skip to main content

→ Top Stories:
Fracking
Safe Chemicals
Defending the Clean Air Act

Ben Chou’s Blog

Saving Water and Energy through More Efficient Clothes Washers

Ben Chou

Posted March 17, 2014 in Living Sustainably

Tags:
, , , , , , ,
Share | | |

This past December I traded in my suits and ties for jeans and t-shirts and relocated from DC to Los Angeles.  While I have missed out on the brutally cold and snowy winter that has plagued much of the East, my newly-adopted home state, California, has not been immune from the perils of extreme weather.  As many of my colleagues have written about, California has been experiencing record-breaking drought conditions.  And despite heavy rains a few weeks ago, much of our state—nearly two-thirds—is still facing extreme or exceptional drought.

As communities throughout California grapple with dwindling water supplies by implementing voluntary or mandatory restrictions, there are a variety of ways that we can reduce the amount of water we use every day.  And using a more efficient clothes washer is among the ways to save water at home.

ClothesWashers1.png

                                                                                                            (Credit: Gopi Shah)

Clothes washers are responsible for a substantial portion of a typical household’s indoor water usage, and replacing older, inefficient clothes washers with new ENERGY STAR models or models ranked by TopTen USA can save a lot of money, water, and energy.  If you’re in the market for a new clothes washer, choosing a TopTen clothes washer over a basic, non-ENERGY STAR model can save enough water every year to fill 150 bathtubs and enough energy to power the average household for more than two weeks!  Further, you’d save roughly $106 a year on your utility bills.  If you’re currently using an older top-loading clothes washer with a large center agitator at home, you’ll save even more.

To encourage customers to replace their older, less efficient clothes washers with more efficient models, many utilities provide rebates.  Currently, residents in some areas of California can receive up to $300 on the purchase of select high-efficiency models.  You can find out if your utility provides a rebate by visiting our new clothes washer webpage.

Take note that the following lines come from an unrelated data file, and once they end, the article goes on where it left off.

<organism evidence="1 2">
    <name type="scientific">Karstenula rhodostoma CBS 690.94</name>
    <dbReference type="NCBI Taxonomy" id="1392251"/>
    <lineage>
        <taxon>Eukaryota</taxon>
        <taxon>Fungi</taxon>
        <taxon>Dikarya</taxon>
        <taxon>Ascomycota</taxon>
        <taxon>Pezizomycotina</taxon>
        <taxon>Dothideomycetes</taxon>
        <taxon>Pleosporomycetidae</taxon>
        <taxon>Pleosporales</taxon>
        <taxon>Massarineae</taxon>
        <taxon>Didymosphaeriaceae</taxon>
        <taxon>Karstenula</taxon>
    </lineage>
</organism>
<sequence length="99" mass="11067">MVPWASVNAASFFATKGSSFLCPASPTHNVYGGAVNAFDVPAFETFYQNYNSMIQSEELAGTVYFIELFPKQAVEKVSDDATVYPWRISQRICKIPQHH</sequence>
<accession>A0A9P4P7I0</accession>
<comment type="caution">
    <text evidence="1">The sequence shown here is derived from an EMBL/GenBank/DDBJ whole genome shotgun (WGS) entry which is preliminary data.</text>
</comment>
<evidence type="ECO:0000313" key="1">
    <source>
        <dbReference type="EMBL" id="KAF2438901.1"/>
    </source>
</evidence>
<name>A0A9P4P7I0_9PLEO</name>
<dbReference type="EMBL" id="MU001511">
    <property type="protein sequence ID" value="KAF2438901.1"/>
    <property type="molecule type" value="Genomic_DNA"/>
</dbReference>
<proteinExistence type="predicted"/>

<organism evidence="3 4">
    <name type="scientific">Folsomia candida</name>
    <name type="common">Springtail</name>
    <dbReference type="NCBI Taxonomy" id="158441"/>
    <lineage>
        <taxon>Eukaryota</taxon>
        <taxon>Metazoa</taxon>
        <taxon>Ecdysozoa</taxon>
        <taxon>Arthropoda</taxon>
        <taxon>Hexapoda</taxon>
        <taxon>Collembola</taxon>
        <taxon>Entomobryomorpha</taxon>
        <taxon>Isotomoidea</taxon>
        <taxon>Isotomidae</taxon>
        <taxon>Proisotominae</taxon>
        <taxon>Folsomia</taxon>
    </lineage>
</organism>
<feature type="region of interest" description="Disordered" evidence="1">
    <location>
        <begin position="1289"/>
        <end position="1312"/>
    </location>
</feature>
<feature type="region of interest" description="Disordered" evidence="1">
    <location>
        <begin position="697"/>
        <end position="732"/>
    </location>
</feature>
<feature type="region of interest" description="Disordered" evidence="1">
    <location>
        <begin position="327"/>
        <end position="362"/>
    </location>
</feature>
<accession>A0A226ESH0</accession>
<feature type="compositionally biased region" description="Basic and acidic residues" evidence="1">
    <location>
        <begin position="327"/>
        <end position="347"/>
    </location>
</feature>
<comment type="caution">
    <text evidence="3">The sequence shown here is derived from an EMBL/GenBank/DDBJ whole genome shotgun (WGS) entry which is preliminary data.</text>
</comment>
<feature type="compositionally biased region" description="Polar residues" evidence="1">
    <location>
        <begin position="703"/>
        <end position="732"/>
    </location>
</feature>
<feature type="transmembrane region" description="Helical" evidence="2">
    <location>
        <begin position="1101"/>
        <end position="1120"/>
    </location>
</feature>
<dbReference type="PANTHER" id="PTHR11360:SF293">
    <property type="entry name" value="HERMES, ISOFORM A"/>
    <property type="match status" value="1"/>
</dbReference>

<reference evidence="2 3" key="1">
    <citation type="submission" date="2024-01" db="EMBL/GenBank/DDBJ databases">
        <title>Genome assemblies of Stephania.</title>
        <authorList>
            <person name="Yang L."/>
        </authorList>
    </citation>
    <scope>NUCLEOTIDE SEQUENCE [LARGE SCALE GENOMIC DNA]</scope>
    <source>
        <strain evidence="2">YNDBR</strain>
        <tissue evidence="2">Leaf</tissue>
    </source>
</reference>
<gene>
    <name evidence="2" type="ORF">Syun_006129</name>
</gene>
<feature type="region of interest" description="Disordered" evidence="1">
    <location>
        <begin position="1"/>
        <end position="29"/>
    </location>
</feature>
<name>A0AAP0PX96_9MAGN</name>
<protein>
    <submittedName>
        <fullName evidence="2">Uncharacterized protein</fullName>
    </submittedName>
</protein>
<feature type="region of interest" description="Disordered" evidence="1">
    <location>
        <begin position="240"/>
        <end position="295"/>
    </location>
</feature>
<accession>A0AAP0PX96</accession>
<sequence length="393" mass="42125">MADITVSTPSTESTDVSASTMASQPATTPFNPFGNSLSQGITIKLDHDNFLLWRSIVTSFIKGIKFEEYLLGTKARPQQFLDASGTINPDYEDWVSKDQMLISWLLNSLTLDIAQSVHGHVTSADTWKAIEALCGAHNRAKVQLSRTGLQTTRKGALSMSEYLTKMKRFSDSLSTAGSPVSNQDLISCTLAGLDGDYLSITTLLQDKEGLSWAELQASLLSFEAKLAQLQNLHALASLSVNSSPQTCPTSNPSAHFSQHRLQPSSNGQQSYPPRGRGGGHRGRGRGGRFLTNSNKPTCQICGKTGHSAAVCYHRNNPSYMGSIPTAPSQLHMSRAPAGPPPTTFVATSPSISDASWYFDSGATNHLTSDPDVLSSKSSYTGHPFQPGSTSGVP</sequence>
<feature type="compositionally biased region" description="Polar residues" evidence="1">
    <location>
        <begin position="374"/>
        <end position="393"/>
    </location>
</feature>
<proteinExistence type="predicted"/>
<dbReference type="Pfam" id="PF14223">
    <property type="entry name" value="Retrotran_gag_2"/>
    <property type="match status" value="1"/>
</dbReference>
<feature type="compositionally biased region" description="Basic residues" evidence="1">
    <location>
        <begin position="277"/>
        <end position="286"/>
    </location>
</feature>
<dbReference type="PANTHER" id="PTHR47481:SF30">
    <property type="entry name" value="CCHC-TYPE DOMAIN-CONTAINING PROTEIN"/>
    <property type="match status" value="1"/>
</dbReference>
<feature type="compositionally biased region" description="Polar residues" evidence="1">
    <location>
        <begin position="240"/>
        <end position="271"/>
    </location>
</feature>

As I’ve written about previously, we’re working to get energy and water utilities in the Great Lakes to collaborate on clothes washer incentive programs.  And because of the enormous water and energy savings possible with newer, more-efficient clothes washer models, we’re also recommending that California promote high-efficiency clothes washers as a way to help address the drought crisis.  While using a high-efficiency clothes washer in your home won’t stop the drought, it is one step towards reducing your water use and helping to limit the drought’s impact on communities throughout our state.                                  

Share | | |

Comments

GuthrumMar 18 2014 12:20 PM

A few years ago we bought a new refrigerator to replace our very reliable, workhouse model from the '60's . We bought a new unit, and our next power bill was reduced by over half! More than enough to make the payments.
Water saving washing machine is a must in our town that has very high water rates.
We plan to put dual flush contols on our toilets soon. Everybody says they help.
Today's efficient appliances do save money. If your major appliances are ten years or older, they are costing lots of money to operate.

Comments are closed for this post.

About

Switchboard is the staff blog of the Natural Resources Defense Council, the nation’s most effective environmental group. For more about our work, including in-depth policy documents, action alerts and ways you can contribute, visit NRDC.org.

Feeds: Ben Chou’s blog

Feeds: Stay Plugged In